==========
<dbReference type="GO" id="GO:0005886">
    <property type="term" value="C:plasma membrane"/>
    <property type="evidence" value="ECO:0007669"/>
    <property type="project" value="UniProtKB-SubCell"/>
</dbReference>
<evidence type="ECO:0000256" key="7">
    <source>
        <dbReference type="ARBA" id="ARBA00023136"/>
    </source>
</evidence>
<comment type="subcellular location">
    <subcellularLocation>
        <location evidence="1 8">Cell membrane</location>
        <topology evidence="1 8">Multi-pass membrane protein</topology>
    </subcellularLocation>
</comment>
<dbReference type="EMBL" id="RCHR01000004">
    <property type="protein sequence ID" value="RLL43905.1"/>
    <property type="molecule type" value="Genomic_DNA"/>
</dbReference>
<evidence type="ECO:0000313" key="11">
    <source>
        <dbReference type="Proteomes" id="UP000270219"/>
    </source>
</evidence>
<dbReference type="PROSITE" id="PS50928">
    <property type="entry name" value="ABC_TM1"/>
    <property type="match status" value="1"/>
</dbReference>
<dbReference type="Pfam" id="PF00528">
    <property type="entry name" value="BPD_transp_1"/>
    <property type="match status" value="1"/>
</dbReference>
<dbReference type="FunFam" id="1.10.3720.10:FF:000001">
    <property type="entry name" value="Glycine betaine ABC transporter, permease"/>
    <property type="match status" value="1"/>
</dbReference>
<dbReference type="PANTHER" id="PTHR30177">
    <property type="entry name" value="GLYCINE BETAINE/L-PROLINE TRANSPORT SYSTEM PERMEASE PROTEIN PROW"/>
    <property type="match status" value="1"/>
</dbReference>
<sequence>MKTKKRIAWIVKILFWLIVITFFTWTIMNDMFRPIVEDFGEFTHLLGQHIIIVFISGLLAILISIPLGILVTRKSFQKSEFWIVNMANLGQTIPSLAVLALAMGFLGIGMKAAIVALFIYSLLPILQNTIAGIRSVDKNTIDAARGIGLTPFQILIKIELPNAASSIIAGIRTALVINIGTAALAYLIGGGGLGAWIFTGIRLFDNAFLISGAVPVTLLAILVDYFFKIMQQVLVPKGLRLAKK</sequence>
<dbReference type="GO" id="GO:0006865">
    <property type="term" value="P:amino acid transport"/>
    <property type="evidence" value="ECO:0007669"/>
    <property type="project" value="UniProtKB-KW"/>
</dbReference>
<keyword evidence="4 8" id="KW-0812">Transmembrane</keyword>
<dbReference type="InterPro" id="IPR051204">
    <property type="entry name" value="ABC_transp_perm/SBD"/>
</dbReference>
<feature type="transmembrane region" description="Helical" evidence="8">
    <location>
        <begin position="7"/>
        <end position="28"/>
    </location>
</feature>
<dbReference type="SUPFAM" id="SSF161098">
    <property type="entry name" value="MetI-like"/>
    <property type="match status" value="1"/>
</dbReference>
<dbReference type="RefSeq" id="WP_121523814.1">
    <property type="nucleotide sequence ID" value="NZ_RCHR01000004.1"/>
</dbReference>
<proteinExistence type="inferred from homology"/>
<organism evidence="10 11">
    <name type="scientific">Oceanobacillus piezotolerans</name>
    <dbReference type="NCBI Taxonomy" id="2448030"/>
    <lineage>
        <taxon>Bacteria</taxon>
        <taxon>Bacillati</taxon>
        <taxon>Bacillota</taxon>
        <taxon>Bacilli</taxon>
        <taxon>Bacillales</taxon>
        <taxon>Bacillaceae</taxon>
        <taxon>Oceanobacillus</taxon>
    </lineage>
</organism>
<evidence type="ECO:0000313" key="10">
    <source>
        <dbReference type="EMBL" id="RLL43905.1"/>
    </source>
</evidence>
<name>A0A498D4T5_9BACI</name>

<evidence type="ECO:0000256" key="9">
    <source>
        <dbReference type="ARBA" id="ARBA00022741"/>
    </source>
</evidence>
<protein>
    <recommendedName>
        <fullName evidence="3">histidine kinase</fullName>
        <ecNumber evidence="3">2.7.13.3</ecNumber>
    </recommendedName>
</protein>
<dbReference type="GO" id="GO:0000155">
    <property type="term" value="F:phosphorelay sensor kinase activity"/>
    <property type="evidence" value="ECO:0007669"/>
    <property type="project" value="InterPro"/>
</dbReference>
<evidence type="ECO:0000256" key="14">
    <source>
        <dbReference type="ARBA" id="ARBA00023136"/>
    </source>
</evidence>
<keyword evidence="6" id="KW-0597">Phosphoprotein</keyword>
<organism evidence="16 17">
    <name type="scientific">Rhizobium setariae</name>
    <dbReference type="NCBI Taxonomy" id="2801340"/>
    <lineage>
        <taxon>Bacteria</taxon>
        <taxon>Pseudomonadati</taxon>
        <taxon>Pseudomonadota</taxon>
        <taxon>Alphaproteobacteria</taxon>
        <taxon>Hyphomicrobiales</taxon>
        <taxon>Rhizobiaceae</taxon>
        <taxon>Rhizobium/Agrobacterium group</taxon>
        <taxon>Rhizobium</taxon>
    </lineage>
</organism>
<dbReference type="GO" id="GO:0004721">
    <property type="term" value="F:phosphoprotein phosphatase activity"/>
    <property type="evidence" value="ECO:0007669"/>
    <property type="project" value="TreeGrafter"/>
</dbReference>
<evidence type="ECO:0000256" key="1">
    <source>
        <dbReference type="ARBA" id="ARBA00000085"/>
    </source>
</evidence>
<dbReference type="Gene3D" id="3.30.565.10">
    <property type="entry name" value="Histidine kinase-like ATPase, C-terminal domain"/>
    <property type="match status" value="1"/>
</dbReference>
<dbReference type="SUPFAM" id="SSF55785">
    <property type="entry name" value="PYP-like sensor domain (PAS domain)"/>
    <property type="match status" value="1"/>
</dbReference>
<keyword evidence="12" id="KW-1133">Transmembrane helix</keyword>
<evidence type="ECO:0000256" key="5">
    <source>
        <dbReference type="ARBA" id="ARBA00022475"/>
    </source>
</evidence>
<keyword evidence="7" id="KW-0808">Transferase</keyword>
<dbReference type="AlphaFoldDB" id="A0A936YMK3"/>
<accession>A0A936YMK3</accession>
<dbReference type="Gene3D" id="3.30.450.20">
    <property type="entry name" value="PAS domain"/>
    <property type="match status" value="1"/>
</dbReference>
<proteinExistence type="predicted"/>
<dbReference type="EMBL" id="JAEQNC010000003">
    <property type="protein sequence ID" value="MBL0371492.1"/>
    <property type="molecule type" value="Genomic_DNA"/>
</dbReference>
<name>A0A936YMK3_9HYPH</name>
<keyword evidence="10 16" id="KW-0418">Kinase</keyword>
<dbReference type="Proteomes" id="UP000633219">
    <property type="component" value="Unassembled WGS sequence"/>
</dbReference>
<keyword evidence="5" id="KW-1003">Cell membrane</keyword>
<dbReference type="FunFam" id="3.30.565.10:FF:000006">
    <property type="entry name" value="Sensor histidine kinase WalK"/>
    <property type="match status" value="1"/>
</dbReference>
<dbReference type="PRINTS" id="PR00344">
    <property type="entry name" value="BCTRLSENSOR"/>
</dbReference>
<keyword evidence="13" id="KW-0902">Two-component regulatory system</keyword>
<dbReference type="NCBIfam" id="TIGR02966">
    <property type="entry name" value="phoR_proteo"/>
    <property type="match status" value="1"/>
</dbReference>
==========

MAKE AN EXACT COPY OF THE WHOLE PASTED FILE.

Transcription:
<dbReference type="GO" id="GO:0005886">
    <property type="term" value="C:plasma membrane"/>
    <property type="evidence" value="ECO:0007669"/>
    <property type="project" value="UniProtKB-SubCell"/>
</dbReference>
<evidence type="ECO:0000256" key="7">
    <source>
        <dbReference type="ARBA" id="ARBA00023136"/>
    </source>
</evidence>
<comment type="subcellular location">
    <subcellularLocation>
        <location evidence="1 8">Cell membrane</location>
        <topology evidence="1 8">Multi-pass membrane protein</topology>
    </subcellularLocation>
</comment>
<dbReference type="EMBL" id="RCHR01000004">
    <property type="protein sequence ID" value="RLL43905.1"/>
    <property type="molecule type" value="Genomic_DNA"/>
</dbReference>
<evidence type="ECO:0000313" key="11">
    <source>
        <dbReference type="Proteomes" id="UP000270219"/>
    </source>
</evidence>
<dbReference type="PROSITE" id="PS50928">
    <property type="entry name" value="ABC_TM1"/>
    <property type="match status" value="1"/>
</dbReference>
<dbReference type="Pfam" id="PF00528">
    <property type="entry name" value="BPD_transp_1"/>
    <property type="match status" value="1"/>
</dbReference>
<dbReference type="FunFam" id="1.10.3720.10:FF:000001">
    <property type="entry name" value="Glycine betaine ABC transporter, permease"/>
    <property type="match status" value="1"/>
</dbReference>
<dbReference type="PANTHER" id="PTHR30177">
    <property type="entry name" value="GLYCINE BETAINE/L-PROLINE TRANSPORT SYSTEM PERMEASE PROTEIN PROW"/>
    <property type="match status" value="1"/>
</dbReference>
<sequence>MKTKKRIAWIVKILFWLIVITFFTWTIMNDMFRPIVEDFGEFTHLLGQHIIIVFISGLLAILISIPLGILVTRKSFQKSEFWIVNMANLGQTIPSLAVLALAMGFLGIGMKAAIVALFIYSLLPILQNTIAGIRSVDKNTIDAARGIGLTPFQILIKIELPNAASSIIAGIRTALVINIGTAALAYLIGGGGLGAWIFTGIRLFDNAFLISGAVPVTLLAILVDYFFKIMQQVLVPKGLRLAKK</sequence>
<dbReference type="GO" id="GO:0006865">
    <property type="term" value="P:amino acid transport"/>
    <property type="evidence" value="ECO:0007669"/>
    <property type="project" value="UniProtKB-KW"/>
</dbReference>
<keyword evidence="4 8" id="KW-0812">Transmembrane</keyword>
<dbReference type="InterPro" id="IPR051204">
    <property type="entry name" value="ABC_transp_perm/SBD"/>
</dbReference>
<feature type="transmembrane region" description="Helical" evidence="8">
    <location>
        <begin position="7"/>
        <end position="28"/>
    </location>
</feature>
<dbReference type="SUPFAM" id="SSF161098">
    <property type="entry name" value="MetI-like"/>
    <property type="match status" value="1"/>
</dbReference>
<dbReference type="RefSeq" id="WP_121523814.1">
    <property type="nucleotide sequence ID" value="NZ_RCHR01000004.1"/>
</dbReference>
<proteinExistence type="inferred from homology"/>
<organism evidence="10 11">
    <name type="scientific">Oceanobacillus piezotolerans</name>
    <dbReference type="NCBI Taxonomy" id="2448030"/>
    <lineage>
        <taxon>Bacteria</taxon>
        <taxon>Bacillati</taxon>
        <taxon>Bacillota</taxon>
        <taxon>Bacilli</taxon>
        <taxon>Bacillales</taxon>
        <taxon>Bacillaceae</taxon>
        <taxon>Oceanobacillus</taxon>
    </lineage>
</organism>
<evidence type="ECO:0000313" key="10">
    <source>
        <dbReference type="EMBL" id="RLL43905.1"/>
    </source>
</evidence>
<name>A0A498D4T5_9BACI</name>

<evidence type="ECO:0000256" key="9">
    <source>
        <dbReference type="ARBA" id="ARBA00022741"/>
    </source>
</evidence>
<protein>
    <recommendedName>
        <fullName evidence="3">histidine kinase</fullName>
        <ecNumber evidence="3">2.7.13.3</ecNumber>
    </recommendedName>
</protein>
<dbReference type="GO" id="GO:0000155">
    <property type="term" value="F:phosphorelay sensor kinase activity"/>
    <property type="evidence" value="ECO:0007669"/>
    <property type="project" value="InterPro"/>
</dbReference>
<evidence type="ECO:0000256" key="14">
    <source>
        <dbReference type="ARBA" id="ARBA00023136"/>
    </source>
</evidence>
<keyword evidence="6" id="KW-0597">Phosphoprotein</keyword>
<organism evidence="16 17">
    <name type="scientific">Rhizobium setariae</name>
    <dbReference type="NCBI Taxonomy" id="2801340"/>
    <lineage>
        <taxon>Bacteria</taxon>
        <taxon>Pseudomonadati</taxon>
        <taxon>Pseudomonadota</taxon>
        <taxon>Alphaproteobacteria</taxon>
        <taxon>Hyphomicrobiales</taxon>
        <taxon>Rhizobiaceae</taxon>
        <taxon>Rhizobium/Agrobacterium group</taxon>
        <taxon>Rhizobium</taxon>
    </lineage>
</organism>
<dbReference type="GO" id="GO:0004721">
    <property type="term" value="F:phosphoprotein phosphatase activity"/>
    <property type="evidence" value="ECO:0007669"/>
    <property type="project" value="TreeGrafter"/>
</dbReference>
<evidence type="ECO:0000256" key="1">
    <source>
        <dbReference type="ARBA" id="ARBA00000085"/>
    </source>
</evidence>
<dbReference type="Gene3D" id="3.30.565.10">
    <property type="entry name" value="Histidine kinase-like ATPase, C-terminal domain"/>
    <property type="match status" value="1"/>
</dbReference>
<dbReference type="SUPFAM" id="SSF55785">
    <property type="entry name" value="PYP-like sensor domain (PAS domain)"/>
    <property type="match status" value="1"/>
</dbReference>
<keyword evidence="12" id="KW-1133">Transmembrane helix</keyword>
<evidence type="ECO:0000256" key="5">
    <source>
        <dbReference type="ARBA" id="ARBA00022475"/>
    </source>
</evidence>
<keyword evidence="7" id="KW-0808">Transferase</keyword>
<dbReference type="AlphaFoldDB" id="A0A936YMK3"/>
<accession>A0A936YMK3</accession>
<dbReference type="Gene3D" id="3.30.450.20">
    <property type="entry name" value="PAS domain"/>
    <property type="match status" value="1"/>
</dbReference>
<proteinExistence type="predicted"/>
<dbReference type="EMBL" id="JAEQNC010000003">
    <property type="protein sequence ID" value="MBL0371492.1"/>
    <property type="molecule type" value="Genomic_DNA"/>
</dbReference>
<name>A0A936YMK3_9HYPH</name>
<keyword evidence="10 16" id="KW-0418">Kinase</keyword>
<dbReference type="Proteomes" id="UP000633219">
    <property type="component" value="Unassembled WGS sequence"/>
</dbReference>
<keyword evidence="5" id="KW-1003">Cell membrane</keyword>
<dbReference type="FunFam" id="3.30.565.10:FF:000006">
    <property type="entry name" value="Sensor histidine kinase WalK"/>
    <property type="match status" value="1"/>
</dbReference>
<dbReference type="PRINTS" id="PR00344">
    <property type="entry name" value="BCTRLSENSOR"/>
</dbReference>
<keyword evidence="13" id="KW-0902">Two-component regulatory system</keyword>
<dbReference type="NCBIfam" id="TIGR02966">
    <property type="entry name" value="phoR_proteo"/>
    <property type="match status" value="1"/>
</dbReference>